Astrophysics (Index)About

vegetation red edge

(VRE, red edge)
(wavelength cut-off point in the reflectivity of typical plants)

The vegetation red edge (or just red edge, abbreviated VRE) is a feature of the reflectance of Earth vegetation: there is a limit (at a point near wavelength 700 nm) such that photons with shorter wavelengths (visible light) are generally absorbed and those with longer wavelengths (infrared light) are generally reflected. Sufficient such plants across the surface of a world can produce a detectable "feature" in its reflectance spectrum, i.e., a jump in power. Such a feature is a possible candidate for a biosignature for life on an extra-solar planet. Clouds or seasons might produce an observable a change in the effects of the feature, constituting additional evidence. There are not many plausible exoplanet biosignature candidates capable of being observed at stellar distances and all remain of interest.

The feature is evident in direct measurements of Earth plants, and has also shown in earthshine. There are theories regarding the reason for the red edge but no proven explanation. A mechanism such as photosynthesis requires photons within a particular energy range, and on Earth, such mechanisms are adapted to the light from the Sun that is allowed through atmospheric windows. Above some photon energy (i.e., sufficiently short wavelength), EMR damages the organism's photosynthesis mechanism (for example, Earth's received ultraviolet light) and Earth plants have mechanisms to defend themselves, e.g., with biofluorescence. UV's damaging mechanism does not apply to wavelengths longer than necessary, which is what the red edge cuts off. The red edge cutoff may be mere happenstance given the way photosynthesizing mechanisms are constructed. Or it may be to lessen the chance of heat damage: photosynthesis does not process the energy of the longer wavelength IR and if absorbed, it merely heats the plant.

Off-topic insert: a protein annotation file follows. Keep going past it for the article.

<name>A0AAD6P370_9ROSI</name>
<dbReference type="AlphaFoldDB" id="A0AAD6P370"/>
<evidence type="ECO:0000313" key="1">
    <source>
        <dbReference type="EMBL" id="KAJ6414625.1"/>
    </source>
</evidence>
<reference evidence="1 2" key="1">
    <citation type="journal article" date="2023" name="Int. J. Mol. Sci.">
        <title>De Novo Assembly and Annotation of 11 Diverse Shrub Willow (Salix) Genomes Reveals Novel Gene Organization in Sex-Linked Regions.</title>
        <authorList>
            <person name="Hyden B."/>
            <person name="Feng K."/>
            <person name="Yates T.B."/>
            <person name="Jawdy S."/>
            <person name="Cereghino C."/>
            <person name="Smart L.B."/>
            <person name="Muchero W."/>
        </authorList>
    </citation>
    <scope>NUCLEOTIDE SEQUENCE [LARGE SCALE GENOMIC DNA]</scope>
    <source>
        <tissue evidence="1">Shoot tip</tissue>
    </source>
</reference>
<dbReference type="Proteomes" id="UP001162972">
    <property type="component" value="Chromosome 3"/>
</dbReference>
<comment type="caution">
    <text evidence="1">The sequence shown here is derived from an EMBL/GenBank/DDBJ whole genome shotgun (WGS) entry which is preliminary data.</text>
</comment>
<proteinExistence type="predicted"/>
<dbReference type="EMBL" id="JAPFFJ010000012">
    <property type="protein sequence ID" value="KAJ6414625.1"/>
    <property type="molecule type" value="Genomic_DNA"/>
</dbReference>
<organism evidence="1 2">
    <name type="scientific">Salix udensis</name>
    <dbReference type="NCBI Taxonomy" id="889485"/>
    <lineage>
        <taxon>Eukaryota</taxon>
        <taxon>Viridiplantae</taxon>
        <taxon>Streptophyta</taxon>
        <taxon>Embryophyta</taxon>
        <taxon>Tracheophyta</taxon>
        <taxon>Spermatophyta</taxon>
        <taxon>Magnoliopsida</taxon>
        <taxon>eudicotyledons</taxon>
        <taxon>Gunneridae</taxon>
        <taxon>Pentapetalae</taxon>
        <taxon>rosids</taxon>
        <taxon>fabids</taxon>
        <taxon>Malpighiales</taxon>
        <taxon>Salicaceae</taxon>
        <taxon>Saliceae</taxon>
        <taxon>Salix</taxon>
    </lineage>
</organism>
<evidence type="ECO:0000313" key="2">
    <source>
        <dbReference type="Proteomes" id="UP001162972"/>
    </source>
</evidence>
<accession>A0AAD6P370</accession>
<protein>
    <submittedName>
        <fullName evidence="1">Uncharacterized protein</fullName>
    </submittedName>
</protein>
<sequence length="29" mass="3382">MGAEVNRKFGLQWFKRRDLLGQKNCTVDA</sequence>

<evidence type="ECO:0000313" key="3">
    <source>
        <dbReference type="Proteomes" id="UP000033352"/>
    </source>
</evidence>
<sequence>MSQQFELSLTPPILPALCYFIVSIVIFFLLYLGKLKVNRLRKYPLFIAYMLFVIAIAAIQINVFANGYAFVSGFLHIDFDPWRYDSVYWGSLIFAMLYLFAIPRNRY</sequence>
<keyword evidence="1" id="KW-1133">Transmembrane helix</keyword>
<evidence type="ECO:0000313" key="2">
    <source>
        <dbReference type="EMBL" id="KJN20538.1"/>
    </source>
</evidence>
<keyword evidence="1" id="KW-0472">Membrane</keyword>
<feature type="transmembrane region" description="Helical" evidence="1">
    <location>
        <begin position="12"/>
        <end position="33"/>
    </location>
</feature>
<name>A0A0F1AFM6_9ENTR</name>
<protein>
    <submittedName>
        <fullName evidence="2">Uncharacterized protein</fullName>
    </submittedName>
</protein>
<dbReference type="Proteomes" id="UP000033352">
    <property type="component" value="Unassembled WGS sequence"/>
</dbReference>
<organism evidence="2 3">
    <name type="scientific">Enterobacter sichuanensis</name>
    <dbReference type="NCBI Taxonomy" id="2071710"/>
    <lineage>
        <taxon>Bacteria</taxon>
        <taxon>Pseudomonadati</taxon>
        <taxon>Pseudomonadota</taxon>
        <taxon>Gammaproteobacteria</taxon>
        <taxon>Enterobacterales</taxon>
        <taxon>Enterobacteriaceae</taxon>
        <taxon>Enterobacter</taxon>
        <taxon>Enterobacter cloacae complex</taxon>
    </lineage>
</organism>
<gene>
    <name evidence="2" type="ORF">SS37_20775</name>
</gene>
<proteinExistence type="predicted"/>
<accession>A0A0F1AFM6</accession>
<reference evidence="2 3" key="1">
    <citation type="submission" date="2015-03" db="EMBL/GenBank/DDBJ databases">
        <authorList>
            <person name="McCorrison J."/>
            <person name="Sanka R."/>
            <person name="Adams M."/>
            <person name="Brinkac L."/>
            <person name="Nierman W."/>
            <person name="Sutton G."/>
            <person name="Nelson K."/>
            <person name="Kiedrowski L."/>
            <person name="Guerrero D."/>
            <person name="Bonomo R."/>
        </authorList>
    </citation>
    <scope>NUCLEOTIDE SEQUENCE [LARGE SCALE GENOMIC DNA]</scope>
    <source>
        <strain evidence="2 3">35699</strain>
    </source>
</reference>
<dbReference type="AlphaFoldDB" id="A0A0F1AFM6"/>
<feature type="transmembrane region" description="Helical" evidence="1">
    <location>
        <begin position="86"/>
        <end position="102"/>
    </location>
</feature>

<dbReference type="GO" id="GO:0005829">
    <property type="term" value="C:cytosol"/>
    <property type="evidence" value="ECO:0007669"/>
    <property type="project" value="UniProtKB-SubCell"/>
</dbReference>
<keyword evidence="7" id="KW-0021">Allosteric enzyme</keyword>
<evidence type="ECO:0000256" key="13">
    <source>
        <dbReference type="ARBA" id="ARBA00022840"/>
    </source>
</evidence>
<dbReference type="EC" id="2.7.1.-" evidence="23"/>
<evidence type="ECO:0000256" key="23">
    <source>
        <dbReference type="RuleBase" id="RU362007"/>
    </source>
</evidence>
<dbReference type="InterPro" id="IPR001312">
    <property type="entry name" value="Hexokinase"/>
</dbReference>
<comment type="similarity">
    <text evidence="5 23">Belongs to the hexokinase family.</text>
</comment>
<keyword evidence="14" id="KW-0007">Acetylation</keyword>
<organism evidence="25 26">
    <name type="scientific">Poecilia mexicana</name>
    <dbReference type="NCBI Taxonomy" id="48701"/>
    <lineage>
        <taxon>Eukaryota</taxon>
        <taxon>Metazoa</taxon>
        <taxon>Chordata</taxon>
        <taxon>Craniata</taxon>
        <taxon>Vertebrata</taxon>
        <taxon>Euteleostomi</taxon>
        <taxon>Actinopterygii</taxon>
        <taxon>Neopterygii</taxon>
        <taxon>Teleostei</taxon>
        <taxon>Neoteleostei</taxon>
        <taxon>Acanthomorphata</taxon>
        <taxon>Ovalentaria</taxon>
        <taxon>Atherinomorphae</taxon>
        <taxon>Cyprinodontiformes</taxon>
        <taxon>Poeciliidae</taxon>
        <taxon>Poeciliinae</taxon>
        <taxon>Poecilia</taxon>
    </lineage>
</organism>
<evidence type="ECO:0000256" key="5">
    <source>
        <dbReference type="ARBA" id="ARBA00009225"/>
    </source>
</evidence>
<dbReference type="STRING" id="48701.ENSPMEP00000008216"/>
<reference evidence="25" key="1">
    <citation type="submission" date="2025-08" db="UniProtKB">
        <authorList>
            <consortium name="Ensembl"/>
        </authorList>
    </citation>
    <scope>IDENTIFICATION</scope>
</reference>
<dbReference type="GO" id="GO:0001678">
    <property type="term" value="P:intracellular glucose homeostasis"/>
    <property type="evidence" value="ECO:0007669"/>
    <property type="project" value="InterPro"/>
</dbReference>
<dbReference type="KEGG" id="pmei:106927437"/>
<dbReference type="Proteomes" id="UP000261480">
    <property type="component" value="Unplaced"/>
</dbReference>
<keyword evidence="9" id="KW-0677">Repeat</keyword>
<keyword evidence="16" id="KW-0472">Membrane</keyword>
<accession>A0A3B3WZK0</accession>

On another planet, life might be similar, since abiotically-produced amino acids which could plausibly form there seem a reasonable "starting point" for the formation of organisms. A planet orbiting within the habitable zone of a similar star might receive electromagnetic radiation with a similar spectral energy distribution, inducing the development of similar mechanisms. Dissimilar stars might result in a similar feature but with a different cutoff wavelength.

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Referenced by pages:
spectral feature